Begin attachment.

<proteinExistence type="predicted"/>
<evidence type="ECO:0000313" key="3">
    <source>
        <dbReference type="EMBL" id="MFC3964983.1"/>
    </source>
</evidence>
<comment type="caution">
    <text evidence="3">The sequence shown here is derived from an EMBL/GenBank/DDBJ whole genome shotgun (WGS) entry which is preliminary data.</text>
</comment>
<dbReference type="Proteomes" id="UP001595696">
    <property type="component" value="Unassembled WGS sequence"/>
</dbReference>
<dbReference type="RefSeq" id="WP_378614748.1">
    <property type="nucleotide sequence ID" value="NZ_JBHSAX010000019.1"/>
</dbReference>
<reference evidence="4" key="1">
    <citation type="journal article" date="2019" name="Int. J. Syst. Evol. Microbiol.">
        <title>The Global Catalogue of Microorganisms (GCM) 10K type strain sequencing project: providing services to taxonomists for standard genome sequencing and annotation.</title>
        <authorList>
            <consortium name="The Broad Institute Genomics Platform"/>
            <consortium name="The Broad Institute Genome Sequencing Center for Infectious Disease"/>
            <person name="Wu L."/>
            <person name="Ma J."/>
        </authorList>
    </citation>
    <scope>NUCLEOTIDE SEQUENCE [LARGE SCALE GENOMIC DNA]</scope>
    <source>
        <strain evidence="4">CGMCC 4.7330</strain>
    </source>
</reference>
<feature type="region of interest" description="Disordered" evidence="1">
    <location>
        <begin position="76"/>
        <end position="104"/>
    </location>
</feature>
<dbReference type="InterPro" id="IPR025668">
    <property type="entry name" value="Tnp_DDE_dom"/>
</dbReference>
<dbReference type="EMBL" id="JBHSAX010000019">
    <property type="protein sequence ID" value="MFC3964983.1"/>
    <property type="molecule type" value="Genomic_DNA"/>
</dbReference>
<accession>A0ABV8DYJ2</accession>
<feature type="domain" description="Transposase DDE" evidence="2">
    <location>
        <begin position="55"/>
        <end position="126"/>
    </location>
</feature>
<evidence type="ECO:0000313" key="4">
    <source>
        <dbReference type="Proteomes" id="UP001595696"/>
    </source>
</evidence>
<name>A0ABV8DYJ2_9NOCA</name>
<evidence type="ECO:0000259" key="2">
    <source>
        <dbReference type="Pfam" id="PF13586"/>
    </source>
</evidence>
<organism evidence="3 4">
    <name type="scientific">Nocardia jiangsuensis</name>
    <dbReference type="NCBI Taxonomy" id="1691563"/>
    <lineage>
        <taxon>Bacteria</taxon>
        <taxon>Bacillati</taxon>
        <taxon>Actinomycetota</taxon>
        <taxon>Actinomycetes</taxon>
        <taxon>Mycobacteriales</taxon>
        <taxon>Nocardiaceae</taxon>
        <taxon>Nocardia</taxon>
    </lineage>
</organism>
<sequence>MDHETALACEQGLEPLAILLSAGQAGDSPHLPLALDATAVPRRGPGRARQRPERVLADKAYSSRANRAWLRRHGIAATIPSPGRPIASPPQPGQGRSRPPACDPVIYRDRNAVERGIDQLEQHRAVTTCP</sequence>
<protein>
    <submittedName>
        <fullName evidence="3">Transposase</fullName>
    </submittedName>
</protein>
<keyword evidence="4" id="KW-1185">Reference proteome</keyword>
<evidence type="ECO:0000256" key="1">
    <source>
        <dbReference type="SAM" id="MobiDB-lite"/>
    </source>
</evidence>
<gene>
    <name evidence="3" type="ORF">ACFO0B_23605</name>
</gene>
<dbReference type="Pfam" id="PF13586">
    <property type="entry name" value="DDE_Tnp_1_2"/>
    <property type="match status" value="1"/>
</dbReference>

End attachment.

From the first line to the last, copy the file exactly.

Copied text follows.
<proteinExistence type="predicted"/>
<evidence type="ECO:0000313" key="3">
    <source>
        <dbReference type="EMBL" id="MFC3964983.1"/>
    </source>
</evidence>
<comment type="caution">
    <text evidence="3">The sequence shown here is derived from an EMBL/GenBank/DDBJ whole genome shotgun (WGS) entry which is preliminary data.</text>
</comment>
<dbReference type="Proteomes" id="UP001595696">
    <property type="component" value="Unassembled WGS sequence"/>
</dbReference>
<dbReference type="RefSeq" id="WP_378614748.1">
    <property type="nucleotide sequence ID" value="NZ_JBHSAX010000019.1"/>
</dbReference>
<reference evidence="4" key="1">
    <citation type="journal article" date="2019" name="Int. J. Syst. Evol. Microbiol.">
        <title>The Global Catalogue of Microorganisms (GCM) 10K type strain sequencing project: providing services to taxonomists for standard genome sequencing and annotation.</title>
        <authorList>
            <consortium name="The Broad Institute Genomics Platform"/>
            <consortium name="The Broad Institute Genome Sequencing Center for Infectious Disease"/>
            <person name="Wu L."/>
            <person name="Ma J."/>
        </authorList>
    </citation>
    <scope>NUCLEOTIDE SEQUENCE [LARGE SCALE GENOMIC DNA]</scope>
    <source>
        <strain evidence="4">CGMCC 4.7330</strain>
    </source>
</reference>
<feature type="region of interest" description="Disordered" evidence="1">
    <location>
        <begin position="76"/>
        <end position="104"/>
    </location>
</feature>
<dbReference type="InterPro" id="IPR025668">
    <property type="entry name" value="Tnp_DDE_dom"/>
</dbReference>
<dbReference type="EMBL" id="JBHSAX010000019">
    <property type="protein sequence ID" value="MFC3964983.1"/>
    <property type="molecule type" value="Genomic_DNA"/>
</dbReference>
<accession>A0ABV8DYJ2</accession>
<feature type="domain" description="Transposase DDE" evidence="2">
    <location>
        <begin position="55"/>
        <end position="126"/>
    </location>
</feature>
<evidence type="ECO:0000313" key="4">
    <source>
        <dbReference type="Proteomes" id="UP001595696"/>
    </source>
</evidence>
<name>A0ABV8DYJ2_9NOCA</name>
<evidence type="ECO:0000259" key="2">
    <source>
        <dbReference type="Pfam" id="PF13586"/>
    </source>
</evidence>
<organism evidence="3 4">
    <name type="scientific">Nocardia jiangsuensis</name>
    <dbReference type="NCBI Taxonomy" id="1691563"/>
    <lineage>
        <taxon>Bacteria</taxon>
        <taxon>Bacillati</taxon>
        <taxon>Actinomycetota</taxon>
        <taxon>Actinomycetes</taxon>
        <taxon>Mycobacteriales</taxon>
        <taxon>Nocardiaceae</taxon>
        <taxon>Nocardia</taxon>
    </lineage>
</organism>
<sequence>MDHETALACEQGLEPLAILLSAGQAGDSPHLPLALDATAVPRRGPGRARQRPERVLADKAYSSRANRAWLRRHGIAATIPSPGRPIASPPQPGQGRSRPPACDPVIYRDRNAVERGIDQLEQHRAVTTCP</sequence>
<protein>
    <submittedName>
        <fullName evidence="3">Transposase</fullName>
    </submittedName>
</protein>
<keyword evidence="4" id="KW-1185">Reference proteome</keyword>
<evidence type="ECO:0000256" key="1">
    <source>
        <dbReference type="SAM" id="MobiDB-lite"/>
    </source>
</evidence>
<gene>
    <name evidence="3" type="ORF">ACFO0B_23605</name>
</gene>
<dbReference type="Pfam" id="PF13586">
    <property type="entry name" value="DDE_Tnp_1_2"/>
    <property type="match status" value="1"/>
</dbReference>